The Situation: On July 4, 2019, the French data protection authority ("CNIL") published revised guidelines on the implementation of cookies or similar tracking technologies in order to take into account the new requirements for consent under the GDPR. The CNIL then conducted a public consultation in order to establish recommendations providing guidance on the process for obtaining consent when implementing cookies.
The Result: The CNIL has now released its draft recommendations on consent for cookies and other tracking technologies. These recommendations, which provide practical guidance to business, are subject to public consultation until February 25, 2020.
Looking Ahead: Editors of websites and/or mobile applications should become familiar with the recommendations of the CNIL so as to validly obtain a consent for the implementation of cookies, and follow any adjustments of these recommendations resulting from the current consultation process. The CNIL announced it would start enforcing its reviewed cookies guidelines around the third quarter of 2020.
On January 14, 2020, the CNIL published draft recommendations providing practical guidance, intended for entities using cookies and similar technologies, on the conditions to validly obtain consent prior to the implementation of cookies. These recommendations are intended to help website and mobile applications editors comply with the requirements of the e-Privacy directive 2002/58/EC, as implemented under French law and interpreted by the CNIL. These requirements provide that, for cookies other than those necessary to the use of a website, consent from the website/mobile app user is required. In addition, consent must be freely given, specific, informed, and unambiguous.
In its recommendation, the CNIL stresses the importance of neutral graphic design to convey appropriate information and to avoid influencing users' decisions.
The CNIL therefore recommends distinguishing between two levels of information to be provided to the users, depending on whether information must be received before the user consents or may be provided if he or she so desires. Pursuant to a layered approach:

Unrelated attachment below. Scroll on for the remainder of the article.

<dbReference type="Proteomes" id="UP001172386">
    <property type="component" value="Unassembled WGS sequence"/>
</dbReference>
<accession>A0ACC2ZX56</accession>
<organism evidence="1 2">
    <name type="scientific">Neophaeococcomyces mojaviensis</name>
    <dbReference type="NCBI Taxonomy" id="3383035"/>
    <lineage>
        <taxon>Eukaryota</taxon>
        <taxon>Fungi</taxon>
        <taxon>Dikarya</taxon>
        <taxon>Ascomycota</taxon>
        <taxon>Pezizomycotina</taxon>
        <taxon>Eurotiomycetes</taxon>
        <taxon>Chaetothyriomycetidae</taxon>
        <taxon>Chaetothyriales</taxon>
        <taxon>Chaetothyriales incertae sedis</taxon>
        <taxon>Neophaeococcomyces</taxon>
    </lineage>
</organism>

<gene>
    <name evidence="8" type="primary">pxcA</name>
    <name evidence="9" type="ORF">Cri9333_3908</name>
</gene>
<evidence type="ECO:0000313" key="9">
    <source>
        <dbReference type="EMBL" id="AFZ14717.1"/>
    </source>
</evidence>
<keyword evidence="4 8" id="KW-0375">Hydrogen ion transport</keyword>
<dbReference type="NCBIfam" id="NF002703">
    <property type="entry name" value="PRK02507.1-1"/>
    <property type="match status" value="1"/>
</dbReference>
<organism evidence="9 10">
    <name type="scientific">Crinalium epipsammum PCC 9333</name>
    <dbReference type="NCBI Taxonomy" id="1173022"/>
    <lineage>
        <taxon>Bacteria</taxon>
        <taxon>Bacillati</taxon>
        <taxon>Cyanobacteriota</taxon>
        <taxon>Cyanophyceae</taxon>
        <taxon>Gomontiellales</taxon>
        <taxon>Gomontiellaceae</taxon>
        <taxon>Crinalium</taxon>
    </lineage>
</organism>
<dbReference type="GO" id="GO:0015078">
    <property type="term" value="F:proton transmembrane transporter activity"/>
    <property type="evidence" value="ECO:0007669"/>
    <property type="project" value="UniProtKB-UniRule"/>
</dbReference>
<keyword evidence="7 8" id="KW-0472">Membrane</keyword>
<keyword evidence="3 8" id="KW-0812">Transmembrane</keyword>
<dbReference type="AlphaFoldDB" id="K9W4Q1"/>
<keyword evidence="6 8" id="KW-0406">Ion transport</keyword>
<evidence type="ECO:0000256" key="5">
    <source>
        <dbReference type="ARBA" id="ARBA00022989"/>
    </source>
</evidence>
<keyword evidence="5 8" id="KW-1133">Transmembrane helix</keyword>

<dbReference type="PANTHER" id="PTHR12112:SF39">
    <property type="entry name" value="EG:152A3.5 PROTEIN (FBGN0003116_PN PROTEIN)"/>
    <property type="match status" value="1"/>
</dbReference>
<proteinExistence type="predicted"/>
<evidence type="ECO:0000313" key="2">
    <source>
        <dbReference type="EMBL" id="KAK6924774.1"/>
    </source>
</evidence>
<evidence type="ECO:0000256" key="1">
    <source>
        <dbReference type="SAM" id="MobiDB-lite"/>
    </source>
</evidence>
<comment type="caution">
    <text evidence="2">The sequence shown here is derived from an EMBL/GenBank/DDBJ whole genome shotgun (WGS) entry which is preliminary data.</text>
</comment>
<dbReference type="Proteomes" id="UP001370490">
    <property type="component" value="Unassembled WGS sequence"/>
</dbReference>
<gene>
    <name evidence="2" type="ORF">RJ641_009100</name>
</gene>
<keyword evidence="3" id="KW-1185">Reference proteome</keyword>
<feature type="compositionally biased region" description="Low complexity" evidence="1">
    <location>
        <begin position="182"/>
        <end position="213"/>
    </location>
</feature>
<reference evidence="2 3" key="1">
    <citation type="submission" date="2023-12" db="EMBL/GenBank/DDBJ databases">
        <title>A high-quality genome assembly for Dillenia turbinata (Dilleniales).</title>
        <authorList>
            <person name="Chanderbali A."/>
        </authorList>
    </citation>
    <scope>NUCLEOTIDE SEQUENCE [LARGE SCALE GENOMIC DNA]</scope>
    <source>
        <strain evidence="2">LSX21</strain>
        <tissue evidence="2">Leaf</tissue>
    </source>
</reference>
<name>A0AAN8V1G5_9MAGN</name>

- On a first level of information, websites are recommended to: (i) provide clear information on the purposes of the cookies by using a short title followed by a description of the purpose concerned; (ii) display an up-to-date and complete list of entities using the cookies and their respective roles (a new consent is required when the list is updated in an substantial manner); and (iii) enable the acceptance or refusal of the cookies implementation on a purpose-by-purpose and also data controller-by-data controller basis, either by way of a pull-down menu or via a redirection link.
The CNIL specifies that, in any event, simple and clear mechanisms should be made available to the users (via on/off sliders or unchecked check boxes) and, in particular, a simple mechanism to refuse the implementation of cookies must be provided to the users in the same level and under the same technical conditions as the mechanism made available to accept them. Moreover, the refusal or acceptance of the implementation of cookies should be recorded so as to avoid requesting new consents from users and thereby leading to a certain form of pressure that may influence the user's decision. Also, the CNIL stresses that where the user does not make a decision, no tracking technology should be implemented on the user, and no negative consequence should arise from the user's refusal of the implementation of cookies.